In the first place, it is fully established and sufficiently well known, that tribes of diseases, which are fatal to vast multitudes of persons, are fixed to, and, as it were, domiciliated in certain

dered destructive and poisonous.* They are perhaps the most striking examples that can be produced of the suddenly deleterious effects of these agents, with the exception only of those vapors which produce instant death, or the poisonous winds of the African deserts..

The suddenness of the effect, when a person is placed in the situation in which the causes of these diseases are present, shows them to be produced by pestiferous exhalations, and not to be immediately connected with the insalubrity of the water. The exposure of a few hours is frequently enough to engender a fatal attack of disease. It is said that to sleep in the country adjoining the Tacazze, in Abyssinia, is death. However, at no remote period the occasional cause of these fevers was not understood; the observations of physicians and surgeons employed in the naval and military services have principally disclosed it. Linnæus ascribed them to the insalubrity of marshy water; and supported his hypothesis by much plausible reasoning. It is needless to examine the arguments he has employed. I mention the fact only to show the suspicions entertained by the most eminent observers with regard to the salubrity of water. It is indeed highly probable that it is a powerful concurrent agent in forming the unhealthy state of constitution of persons residing in these situations.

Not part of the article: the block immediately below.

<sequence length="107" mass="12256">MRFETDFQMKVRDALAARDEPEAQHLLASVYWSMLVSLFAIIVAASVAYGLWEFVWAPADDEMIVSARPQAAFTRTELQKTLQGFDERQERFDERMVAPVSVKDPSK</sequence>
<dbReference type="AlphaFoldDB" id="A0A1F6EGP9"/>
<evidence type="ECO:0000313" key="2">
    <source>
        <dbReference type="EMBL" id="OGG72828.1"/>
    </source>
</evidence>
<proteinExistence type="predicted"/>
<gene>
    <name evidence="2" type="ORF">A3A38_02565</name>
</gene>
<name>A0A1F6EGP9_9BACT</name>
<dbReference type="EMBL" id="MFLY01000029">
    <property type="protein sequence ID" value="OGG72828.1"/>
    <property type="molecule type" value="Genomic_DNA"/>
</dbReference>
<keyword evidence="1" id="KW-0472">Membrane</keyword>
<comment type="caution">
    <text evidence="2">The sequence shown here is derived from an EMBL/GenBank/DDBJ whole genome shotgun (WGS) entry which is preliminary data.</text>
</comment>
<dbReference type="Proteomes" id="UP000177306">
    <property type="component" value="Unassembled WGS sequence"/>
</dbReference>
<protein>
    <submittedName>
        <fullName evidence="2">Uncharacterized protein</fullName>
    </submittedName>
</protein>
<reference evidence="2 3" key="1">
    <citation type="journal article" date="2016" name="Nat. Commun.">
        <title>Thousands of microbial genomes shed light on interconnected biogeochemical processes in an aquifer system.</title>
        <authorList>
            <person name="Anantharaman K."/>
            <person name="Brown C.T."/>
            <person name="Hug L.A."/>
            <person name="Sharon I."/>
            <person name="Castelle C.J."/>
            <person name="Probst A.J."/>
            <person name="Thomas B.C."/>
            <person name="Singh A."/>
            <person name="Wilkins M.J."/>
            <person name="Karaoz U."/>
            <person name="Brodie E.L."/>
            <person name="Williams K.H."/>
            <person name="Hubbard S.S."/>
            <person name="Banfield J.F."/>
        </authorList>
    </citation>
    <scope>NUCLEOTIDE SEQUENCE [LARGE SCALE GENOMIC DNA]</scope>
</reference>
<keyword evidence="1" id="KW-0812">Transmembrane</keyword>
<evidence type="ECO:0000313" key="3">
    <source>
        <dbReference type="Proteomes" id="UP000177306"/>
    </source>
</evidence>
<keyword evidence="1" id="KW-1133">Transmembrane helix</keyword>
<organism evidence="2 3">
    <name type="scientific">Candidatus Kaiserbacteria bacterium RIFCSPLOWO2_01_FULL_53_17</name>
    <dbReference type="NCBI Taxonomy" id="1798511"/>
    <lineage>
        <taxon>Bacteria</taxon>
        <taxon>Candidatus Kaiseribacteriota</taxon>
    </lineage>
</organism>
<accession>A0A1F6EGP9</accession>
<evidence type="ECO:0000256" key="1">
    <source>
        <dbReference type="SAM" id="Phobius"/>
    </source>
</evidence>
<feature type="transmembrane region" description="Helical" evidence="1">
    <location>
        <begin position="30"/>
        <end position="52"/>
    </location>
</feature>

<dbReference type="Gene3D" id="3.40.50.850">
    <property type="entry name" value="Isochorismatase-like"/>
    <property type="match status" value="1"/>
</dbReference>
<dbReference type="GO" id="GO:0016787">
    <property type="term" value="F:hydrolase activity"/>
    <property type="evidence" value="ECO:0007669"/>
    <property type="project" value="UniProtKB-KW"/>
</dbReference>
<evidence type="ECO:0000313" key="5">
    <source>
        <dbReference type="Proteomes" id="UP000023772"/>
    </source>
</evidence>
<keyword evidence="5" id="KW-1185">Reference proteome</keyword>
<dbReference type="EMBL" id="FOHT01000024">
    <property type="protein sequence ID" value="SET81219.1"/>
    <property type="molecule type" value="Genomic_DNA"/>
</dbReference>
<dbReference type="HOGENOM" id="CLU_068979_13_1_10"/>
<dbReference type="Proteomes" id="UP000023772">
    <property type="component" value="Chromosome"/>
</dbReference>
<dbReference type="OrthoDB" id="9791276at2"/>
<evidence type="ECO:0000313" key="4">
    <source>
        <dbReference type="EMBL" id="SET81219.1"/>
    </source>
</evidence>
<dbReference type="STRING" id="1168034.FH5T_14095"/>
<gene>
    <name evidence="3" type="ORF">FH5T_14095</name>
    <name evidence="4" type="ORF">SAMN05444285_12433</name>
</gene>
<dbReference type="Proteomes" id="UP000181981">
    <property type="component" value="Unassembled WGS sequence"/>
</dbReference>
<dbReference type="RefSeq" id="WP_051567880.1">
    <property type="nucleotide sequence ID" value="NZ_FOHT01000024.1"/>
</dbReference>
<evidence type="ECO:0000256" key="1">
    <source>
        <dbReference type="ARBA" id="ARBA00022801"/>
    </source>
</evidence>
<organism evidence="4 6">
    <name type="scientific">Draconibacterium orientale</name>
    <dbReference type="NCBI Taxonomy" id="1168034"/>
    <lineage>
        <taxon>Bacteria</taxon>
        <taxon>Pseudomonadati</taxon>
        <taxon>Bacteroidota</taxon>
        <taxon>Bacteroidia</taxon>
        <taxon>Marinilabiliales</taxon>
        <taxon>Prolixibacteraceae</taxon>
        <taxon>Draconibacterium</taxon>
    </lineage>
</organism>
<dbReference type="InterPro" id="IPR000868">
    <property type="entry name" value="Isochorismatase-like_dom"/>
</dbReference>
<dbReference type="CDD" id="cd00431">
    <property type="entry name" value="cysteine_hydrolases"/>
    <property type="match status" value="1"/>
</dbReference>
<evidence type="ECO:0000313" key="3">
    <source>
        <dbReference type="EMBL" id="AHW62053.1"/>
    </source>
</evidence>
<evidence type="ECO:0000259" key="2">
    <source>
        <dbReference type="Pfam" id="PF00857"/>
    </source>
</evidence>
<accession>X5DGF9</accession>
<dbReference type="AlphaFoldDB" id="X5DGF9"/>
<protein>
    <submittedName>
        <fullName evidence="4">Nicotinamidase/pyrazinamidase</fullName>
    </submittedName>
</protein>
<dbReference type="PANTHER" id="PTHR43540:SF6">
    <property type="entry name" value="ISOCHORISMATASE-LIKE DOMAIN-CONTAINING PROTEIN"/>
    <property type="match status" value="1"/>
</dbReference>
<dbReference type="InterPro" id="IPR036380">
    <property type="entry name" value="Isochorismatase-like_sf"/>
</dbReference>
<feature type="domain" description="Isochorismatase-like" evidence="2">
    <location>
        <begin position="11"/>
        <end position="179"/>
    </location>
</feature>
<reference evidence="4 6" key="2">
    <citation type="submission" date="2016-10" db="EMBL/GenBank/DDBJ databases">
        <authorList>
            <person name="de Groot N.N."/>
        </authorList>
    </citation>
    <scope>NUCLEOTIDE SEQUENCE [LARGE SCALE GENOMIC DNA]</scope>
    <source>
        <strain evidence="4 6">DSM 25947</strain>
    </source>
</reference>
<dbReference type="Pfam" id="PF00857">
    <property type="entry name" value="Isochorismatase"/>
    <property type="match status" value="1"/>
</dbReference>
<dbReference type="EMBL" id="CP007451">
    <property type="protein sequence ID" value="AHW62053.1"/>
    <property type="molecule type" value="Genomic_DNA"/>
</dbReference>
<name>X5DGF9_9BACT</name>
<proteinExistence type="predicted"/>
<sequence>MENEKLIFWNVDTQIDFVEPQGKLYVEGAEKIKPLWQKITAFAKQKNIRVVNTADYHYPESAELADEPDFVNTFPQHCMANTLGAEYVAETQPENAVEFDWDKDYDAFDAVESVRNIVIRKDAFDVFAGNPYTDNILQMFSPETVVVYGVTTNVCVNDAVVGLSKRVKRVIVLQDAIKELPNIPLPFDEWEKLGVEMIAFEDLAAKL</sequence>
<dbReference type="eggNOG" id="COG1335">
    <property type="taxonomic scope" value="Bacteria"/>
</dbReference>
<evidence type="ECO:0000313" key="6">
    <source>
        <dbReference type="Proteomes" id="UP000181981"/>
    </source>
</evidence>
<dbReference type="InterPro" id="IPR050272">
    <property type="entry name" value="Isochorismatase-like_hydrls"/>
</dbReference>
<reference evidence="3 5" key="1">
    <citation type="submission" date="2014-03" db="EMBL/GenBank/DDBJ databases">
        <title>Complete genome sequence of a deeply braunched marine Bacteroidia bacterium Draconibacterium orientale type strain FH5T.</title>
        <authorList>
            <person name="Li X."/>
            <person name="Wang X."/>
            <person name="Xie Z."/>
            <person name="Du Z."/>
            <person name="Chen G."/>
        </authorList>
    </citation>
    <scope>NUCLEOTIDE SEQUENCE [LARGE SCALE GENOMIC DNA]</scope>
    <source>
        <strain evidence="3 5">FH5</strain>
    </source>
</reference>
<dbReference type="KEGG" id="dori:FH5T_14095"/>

The consideration of contagious diseases leads to the same conclusions as the remittent and intermittent fever. This is a large class of diseases, and they cut off constantly numerous victims from society. Plague, putrid and nervous fevers (under the common denomination of typhus), small-pox, measles, hoopibenough, scarlatina (including the putrid sore throat), syphilis, na chicken-pox, are the principal examples of the most severe

s of this tribe. They are all of them produced by mator exhalations from the human body. As there are socie